What Is Charter Act 1833?
The Charter Act of 1833 was an updated version of the Charter Act 1813. This Charter was of great significance because it was an indication of British supremacy over the entire India. This can be witnessed by the fact that this charter promoted the designation of the governor-general of Bengal to the Governer-General of India
Saint Helena Act 1833, better known as The Charter Act 1833 was issued to India by Britain. The reason why this act is called Saint Helena Act 1833 is that Saint Helena had an island, which was taken away on the enactment of this act. Go through the main aspects of the Charter Act 1833 for an easy understanding of the topic.
1833 Charter Act
The British Parliament
Purpose of Charter Act 1833
It ended the activities of the East India Company as a commercial body.
The Act provided that the company’s territories in India to be held under the Crown.
Also Known as
Government of India Act 1833 or the Saint Helena Act 1833.
Charter Act of 1833 Governor-General
Lord William Bentinck
Importance of the Charter Act 1833
Legalized the British colonization of India.
Governor-General of Bengal was made the Governor-General of India.
Introduction of a system of open competition for the selection of civil servants.
Indian Law Commission was established.
Territories under British possession in India
Charter Act 1833 UPSC Notes
The Charter Act 1833 is an important topic in Modern Indian History and should be covered through the Indian History Notes for UPSC. Over the years, several questions have been asked from the Charter Act 1833 in both UPSC Prelims and UPSC Mains GS Paper- 1. To cover this topic, a candidate needs to be well versed with the UPSC Syllabus, along with readings of the NCERT Books for UPSC and the UPSC Books. The aspirants can get well-versed with the complete details of this Act by downloading the Charter Act 1833 UPSC notes PDF as facilitated here, it is of high essentiality for the aspirants to get hold of all the essential and crucial concepts.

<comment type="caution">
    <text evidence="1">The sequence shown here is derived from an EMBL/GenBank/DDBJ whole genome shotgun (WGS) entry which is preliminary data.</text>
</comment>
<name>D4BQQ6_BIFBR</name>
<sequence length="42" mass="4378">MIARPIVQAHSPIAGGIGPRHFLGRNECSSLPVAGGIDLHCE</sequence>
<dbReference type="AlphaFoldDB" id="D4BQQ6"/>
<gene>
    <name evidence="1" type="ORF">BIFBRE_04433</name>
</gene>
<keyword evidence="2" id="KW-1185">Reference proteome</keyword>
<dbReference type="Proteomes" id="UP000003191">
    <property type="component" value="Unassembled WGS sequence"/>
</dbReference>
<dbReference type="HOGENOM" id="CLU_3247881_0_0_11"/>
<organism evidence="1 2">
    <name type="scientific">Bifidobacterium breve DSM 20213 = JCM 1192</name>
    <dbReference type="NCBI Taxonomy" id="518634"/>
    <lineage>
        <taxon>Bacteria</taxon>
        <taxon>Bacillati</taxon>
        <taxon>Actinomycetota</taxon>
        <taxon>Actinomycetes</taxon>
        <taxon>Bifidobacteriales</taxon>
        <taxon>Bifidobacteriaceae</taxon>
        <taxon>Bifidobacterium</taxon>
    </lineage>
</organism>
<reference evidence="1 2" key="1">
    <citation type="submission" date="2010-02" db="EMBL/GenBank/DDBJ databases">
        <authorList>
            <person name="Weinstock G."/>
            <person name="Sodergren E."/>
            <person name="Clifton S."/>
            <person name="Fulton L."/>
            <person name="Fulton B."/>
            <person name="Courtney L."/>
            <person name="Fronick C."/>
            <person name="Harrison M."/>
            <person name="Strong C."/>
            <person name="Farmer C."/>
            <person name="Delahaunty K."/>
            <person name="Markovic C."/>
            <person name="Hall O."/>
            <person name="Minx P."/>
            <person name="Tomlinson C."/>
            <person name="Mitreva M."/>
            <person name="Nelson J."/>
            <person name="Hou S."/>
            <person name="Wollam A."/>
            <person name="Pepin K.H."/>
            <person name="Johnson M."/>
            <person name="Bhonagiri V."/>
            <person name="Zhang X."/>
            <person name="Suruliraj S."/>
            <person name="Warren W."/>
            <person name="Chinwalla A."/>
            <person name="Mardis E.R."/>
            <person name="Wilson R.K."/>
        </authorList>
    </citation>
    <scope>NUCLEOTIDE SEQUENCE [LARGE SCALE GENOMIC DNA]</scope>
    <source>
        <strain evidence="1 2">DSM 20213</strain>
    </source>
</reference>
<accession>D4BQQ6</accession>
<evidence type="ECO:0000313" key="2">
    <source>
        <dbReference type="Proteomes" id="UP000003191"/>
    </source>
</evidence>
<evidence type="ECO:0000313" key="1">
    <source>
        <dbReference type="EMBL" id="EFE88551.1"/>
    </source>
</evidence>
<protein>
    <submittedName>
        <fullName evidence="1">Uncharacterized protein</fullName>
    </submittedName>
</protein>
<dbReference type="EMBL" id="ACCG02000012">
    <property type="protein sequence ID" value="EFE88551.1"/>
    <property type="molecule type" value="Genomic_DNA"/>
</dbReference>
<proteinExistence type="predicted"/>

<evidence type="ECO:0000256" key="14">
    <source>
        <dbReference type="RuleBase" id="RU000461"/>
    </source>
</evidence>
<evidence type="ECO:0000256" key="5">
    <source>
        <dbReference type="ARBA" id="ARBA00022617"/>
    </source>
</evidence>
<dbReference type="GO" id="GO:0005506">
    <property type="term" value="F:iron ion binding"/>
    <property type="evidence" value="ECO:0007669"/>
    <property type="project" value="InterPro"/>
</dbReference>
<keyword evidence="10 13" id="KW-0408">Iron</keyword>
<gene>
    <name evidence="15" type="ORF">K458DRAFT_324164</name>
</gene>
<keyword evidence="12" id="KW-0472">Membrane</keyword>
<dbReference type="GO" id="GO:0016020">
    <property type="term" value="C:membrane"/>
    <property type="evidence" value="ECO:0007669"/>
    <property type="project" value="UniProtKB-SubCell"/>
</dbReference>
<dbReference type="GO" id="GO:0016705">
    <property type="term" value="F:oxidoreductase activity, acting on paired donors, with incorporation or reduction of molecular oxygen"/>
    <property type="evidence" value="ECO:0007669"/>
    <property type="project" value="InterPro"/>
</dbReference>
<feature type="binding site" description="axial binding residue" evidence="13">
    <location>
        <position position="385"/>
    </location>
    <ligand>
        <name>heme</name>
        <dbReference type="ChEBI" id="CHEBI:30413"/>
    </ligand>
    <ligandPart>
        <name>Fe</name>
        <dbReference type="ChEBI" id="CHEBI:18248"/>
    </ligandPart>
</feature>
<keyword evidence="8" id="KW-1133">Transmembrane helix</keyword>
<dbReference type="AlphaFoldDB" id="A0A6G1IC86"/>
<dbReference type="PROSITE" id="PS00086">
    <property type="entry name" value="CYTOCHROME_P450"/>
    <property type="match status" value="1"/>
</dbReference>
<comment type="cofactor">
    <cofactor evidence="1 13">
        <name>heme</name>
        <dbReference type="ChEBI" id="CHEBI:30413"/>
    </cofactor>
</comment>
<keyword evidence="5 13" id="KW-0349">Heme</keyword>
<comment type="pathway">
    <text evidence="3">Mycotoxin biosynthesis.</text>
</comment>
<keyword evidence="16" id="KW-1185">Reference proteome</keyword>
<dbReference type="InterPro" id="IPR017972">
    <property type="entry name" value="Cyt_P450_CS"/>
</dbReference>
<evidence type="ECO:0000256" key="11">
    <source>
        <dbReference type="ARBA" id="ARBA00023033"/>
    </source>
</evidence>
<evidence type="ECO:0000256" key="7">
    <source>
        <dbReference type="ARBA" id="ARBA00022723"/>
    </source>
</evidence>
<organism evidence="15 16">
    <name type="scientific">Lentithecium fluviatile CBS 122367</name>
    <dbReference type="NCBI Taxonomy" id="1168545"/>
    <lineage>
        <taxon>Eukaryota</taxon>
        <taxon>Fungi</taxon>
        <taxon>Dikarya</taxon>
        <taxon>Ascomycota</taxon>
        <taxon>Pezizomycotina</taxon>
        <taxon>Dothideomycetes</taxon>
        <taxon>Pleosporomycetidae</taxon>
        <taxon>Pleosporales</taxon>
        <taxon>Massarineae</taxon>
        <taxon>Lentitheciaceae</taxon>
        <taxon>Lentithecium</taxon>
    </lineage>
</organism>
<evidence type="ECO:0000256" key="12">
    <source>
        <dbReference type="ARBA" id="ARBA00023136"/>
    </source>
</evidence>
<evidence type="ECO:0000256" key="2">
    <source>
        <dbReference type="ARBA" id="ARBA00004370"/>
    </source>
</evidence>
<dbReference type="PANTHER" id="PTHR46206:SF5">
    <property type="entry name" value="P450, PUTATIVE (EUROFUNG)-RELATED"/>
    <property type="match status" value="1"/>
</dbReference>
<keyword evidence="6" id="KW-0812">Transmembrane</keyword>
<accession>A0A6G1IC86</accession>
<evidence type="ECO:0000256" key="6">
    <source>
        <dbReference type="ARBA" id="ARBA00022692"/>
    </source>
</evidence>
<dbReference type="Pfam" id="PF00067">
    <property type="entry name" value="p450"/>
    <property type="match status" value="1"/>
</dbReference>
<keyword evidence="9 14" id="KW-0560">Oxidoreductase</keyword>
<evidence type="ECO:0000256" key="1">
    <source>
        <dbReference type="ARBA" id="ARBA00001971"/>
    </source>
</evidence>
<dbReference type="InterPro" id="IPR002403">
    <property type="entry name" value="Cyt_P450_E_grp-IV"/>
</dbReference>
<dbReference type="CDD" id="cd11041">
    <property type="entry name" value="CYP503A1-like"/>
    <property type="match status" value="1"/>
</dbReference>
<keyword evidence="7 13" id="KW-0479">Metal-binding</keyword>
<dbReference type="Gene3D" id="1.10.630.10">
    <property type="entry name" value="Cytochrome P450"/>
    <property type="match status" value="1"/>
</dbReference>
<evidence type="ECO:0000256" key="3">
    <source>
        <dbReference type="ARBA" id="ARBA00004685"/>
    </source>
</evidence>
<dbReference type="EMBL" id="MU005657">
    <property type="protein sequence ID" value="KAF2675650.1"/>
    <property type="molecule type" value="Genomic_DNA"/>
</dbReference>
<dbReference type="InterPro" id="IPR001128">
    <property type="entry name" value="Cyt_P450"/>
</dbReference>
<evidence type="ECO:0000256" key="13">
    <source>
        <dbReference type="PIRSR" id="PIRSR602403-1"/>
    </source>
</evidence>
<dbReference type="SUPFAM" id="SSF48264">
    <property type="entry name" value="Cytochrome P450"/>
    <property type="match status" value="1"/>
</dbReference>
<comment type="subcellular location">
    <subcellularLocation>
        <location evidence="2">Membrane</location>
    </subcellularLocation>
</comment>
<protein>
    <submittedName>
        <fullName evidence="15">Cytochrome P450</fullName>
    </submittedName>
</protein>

☛ Charter Act 1833 UPSC PDF
The importance of the Charter Act 1833 must be understood in a detailed manner along with the comparison between several other charters acts, such as Charter Act 1813, Charter Act 1853, Morley-Minto Reforms, and the Regulating Act 1773.
Provision And Features Of Charter Act 1833
The Charter Act 1833 ended the activities of the East India Company as a commercial body. The EIC was just an administrative body. It provided that the company’s territories in India were held by the government ‘in trust for His Majesty, His heirs, and successors. It legalized the British colonization of India and permitted the English to settle freely in India. Other features of 1833 Charter Act have been listed here.
- It made the Governor-General of Bengal the Governor-General of India and vested in him all civil and military powers. The Governors of Bombay and Madras lost their legislative powers.
- Lord William Bentinck the first Governor-General of India.
- The Governor-General had legislative powers over the entire British India. Even the matters related to the civil and military affairs of the company were controlled by the Governor-General in the council.
- The Governor-General’s council had four members. The fourth member had limited powers only. Pitt’s India Act 1784 had initially decreased it.
- The Governor-General in council had the authority to amend, repeal or alter any law pertaining to all people and places in British Indian territories whether British, foreign or Indian native.
- The Governor-General’s Government was called the Government of India and the council was called India Council.
- The laws made under the previous Charter Acts were called Regulations while laws made under Charter Act 1833 were called Acts.
- The Charter Act of 1833 introduced the system of open competition for the selection of civil servants from India. The Act stated that the Indians should not be debarred from holding any place, office or employment under the Company.